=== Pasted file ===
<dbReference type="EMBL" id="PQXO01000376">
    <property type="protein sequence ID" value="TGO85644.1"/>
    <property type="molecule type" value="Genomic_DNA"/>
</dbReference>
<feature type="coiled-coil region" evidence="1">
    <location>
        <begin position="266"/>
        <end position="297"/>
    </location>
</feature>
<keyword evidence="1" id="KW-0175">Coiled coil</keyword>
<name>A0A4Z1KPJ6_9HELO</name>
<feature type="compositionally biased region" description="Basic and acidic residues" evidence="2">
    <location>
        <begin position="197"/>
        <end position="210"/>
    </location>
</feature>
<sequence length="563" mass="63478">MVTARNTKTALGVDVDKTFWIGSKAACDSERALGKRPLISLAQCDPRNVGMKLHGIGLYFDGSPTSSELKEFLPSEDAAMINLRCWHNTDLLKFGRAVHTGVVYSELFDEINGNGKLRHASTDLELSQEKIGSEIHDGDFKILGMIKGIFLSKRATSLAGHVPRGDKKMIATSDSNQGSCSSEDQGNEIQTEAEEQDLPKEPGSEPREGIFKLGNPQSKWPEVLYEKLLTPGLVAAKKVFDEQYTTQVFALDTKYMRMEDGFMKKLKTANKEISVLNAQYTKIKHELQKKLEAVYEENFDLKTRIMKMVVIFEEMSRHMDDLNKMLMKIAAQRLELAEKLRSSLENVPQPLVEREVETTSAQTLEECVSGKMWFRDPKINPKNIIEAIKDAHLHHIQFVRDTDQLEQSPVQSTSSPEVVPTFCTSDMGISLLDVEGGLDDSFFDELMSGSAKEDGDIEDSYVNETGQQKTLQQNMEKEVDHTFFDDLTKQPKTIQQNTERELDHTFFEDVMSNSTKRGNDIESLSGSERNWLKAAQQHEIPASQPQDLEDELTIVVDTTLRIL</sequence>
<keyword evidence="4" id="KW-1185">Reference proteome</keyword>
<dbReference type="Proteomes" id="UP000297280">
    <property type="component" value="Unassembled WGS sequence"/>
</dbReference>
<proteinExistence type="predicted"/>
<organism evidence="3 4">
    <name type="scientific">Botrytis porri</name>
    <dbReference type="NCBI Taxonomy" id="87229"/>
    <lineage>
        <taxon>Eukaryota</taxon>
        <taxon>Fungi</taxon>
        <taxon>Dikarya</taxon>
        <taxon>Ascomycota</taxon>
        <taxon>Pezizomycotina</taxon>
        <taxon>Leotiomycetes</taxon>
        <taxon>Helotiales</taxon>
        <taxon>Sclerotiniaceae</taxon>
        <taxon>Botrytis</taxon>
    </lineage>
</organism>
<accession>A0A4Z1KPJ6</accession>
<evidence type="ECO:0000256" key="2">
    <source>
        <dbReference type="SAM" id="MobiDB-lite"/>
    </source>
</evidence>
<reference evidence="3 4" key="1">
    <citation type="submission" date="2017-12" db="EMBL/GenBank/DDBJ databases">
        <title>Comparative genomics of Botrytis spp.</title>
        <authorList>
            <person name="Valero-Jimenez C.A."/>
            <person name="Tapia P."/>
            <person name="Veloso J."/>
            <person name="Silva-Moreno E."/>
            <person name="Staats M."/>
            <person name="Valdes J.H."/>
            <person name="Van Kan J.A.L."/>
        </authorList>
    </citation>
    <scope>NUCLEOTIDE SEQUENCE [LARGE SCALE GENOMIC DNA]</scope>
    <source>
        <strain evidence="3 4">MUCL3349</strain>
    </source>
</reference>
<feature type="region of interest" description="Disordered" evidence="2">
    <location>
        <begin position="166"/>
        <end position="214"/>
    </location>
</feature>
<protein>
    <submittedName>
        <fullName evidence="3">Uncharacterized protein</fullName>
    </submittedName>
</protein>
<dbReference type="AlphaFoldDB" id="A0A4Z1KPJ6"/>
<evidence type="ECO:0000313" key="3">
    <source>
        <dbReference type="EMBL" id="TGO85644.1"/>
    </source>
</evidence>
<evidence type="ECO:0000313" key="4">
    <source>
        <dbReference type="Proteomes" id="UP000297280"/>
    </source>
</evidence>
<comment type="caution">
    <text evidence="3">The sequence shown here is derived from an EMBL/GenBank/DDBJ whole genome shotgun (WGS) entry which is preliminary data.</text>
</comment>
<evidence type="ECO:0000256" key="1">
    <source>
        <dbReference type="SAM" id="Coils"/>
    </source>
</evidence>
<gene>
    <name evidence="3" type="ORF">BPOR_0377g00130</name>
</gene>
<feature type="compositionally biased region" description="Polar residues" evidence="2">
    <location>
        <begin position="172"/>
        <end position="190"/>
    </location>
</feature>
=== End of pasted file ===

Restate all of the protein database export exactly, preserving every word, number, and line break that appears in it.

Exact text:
<dbReference type="EMBL" id="PQXO01000376">
    <property type="protein sequence ID" value="TGO85644.1"/>
    <property type="molecule type" value="Genomic_DNA"/>
</dbReference>
<feature type="coiled-coil region" evidence="1">
    <location>
        <begin position="266"/>
        <end position="297"/>
    </location>
</feature>
<keyword evidence="1" id="KW-0175">Coiled coil</keyword>
<name>A0A4Z1KPJ6_9HELO</name>
<feature type="compositionally biased region" description="Basic and acidic residues" evidence="2">
    <location>
        <begin position="197"/>
        <end position="210"/>
    </location>
</feature>
<sequence length="563" mass="63478">MVTARNTKTALGVDVDKTFWIGSKAACDSERALGKRPLISLAQCDPRNVGMKLHGIGLYFDGSPTSSELKEFLPSEDAAMINLRCWHNTDLLKFGRAVHTGVVYSELFDEINGNGKLRHASTDLELSQEKIGSEIHDGDFKILGMIKGIFLSKRATSLAGHVPRGDKKMIATSDSNQGSCSSEDQGNEIQTEAEEQDLPKEPGSEPREGIFKLGNPQSKWPEVLYEKLLTPGLVAAKKVFDEQYTTQVFALDTKYMRMEDGFMKKLKTANKEISVLNAQYTKIKHELQKKLEAVYEENFDLKTRIMKMVVIFEEMSRHMDDLNKMLMKIAAQRLELAEKLRSSLENVPQPLVEREVETTSAQTLEECVSGKMWFRDPKINPKNIIEAIKDAHLHHIQFVRDTDQLEQSPVQSTSSPEVVPTFCTSDMGISLLDVEGGLDDSFFDELMSGSAKEDGDIEDSYVNETGQQKTLQQNMEKEVDHTFFDDLTKQPKTIQQNTERELDHTFFEDVMSNSTKRGNDIESLSGSERNWLKAAQQHEIPASQPQDLEDELTIVVDTTLRIL</sequence>
<keyword evidence="4" id="KW-1185">Reference proteome</keyword>
<dbReference type="Proteomes" id="UP000297280">
    <property type="component" value="Unassembled WGS sequence"/>
</dbReference>
<proteinExistence type="predicted"/>
<organism evidence="3 4">
    <name type="scientific">Botrytis porri</name>
    <dbReference type="NCBI Taxonomy" id="87229"/>
    <lineage>
        <taxon>Eukaryota</taxon>
        <taxon>Fungi</taxon>
        <taxon>Dikarya</taxon>
        <taxon>Ascomycota</taxon>
        <taxon>Pezizomycotina</taxon>
        <taxon>Leotiomycetes</taxon>
        <taxon>Helotiales</taxon>
        <taxon>Sclerotiniaceae</taxon>
        <taxon>Botrytis</taxon>
    </lineage>
</organism>
<accession>A0A4Z1KPJ6</accession>
<evidence type="ECO:0000256" key="2">
    <source>
        <dbReference type="SAM" id="MobiDB-lite"/>
    </source>
</evidence>
<reference evidence="3 4" key="1">
    <citation type="submission" date="2017-12" db="EMBL/GenBank/DDBJ databases">
        <title>Comparative genomics of Botrytis spp.</title>
        <authorList>
            <person name="Valero-Jimenez C.A."/>
            <person name="Tapia P."/>
            <person name="Veloso J."/>
            <person name="Silva-Moreno E."/>
            <person name="Staats M."/>
            <person name="Valdes J.H."/>
            <person name="Van Kan J.A.L."/>
        </authorList>
    </citation>
    <scope>NUCLEOTIDE SEQUENCE [LARGE SCALE GENOMIC DNA]</scope>
    <source>
        <strain evidence="3 4">MUCL3349</strain>
    </source>
</reference>
<feature type="region of interest" description="Disordered" evidence="2">
    <location>
        <begin position="166"/>
        <end position="214"/>
    </location>
</feature>
<protein>
    <submittedName>
        <fullName evidence="3">Uncharacterized protein</fullName>
    </submittedName>
</protein>
<dbReference type="AlphaFoldDB" id="A0A4Z1KPJ6"/>
<evidence type="ECO:0000313" key="3">
    <source>
        <dbReference type="EMBL" id="TGO85644.1"/>
    </source>
</evidence>
<evidence type="ECO:0000313" key="4">
    <source>
        <dbReference type="Proteomes" id="UP000297280"/>
    </source>
</evidence>
<comment type="caution">
    <text evidence="3">The sequence shown here is derived from an EMBL/GenBank/DDBJ whole genome shotgun (WGS) entry which is preliminary data.</text>
</comment>
<evidence type="ECO:0000256" key="1">
    <source>
        <dbReference type="SAM" id="Coils"/>
    </source>
</evidence>
<gene>
    <name evidence="3" type="ORF">BPOR_0377g00130</name>
</gene>
<feature type="compositionally biased region" description="Polar residues" evidence="2">
    <location>
        <begin position="172"/>
        <end position="190"/>
    </location>
</feature>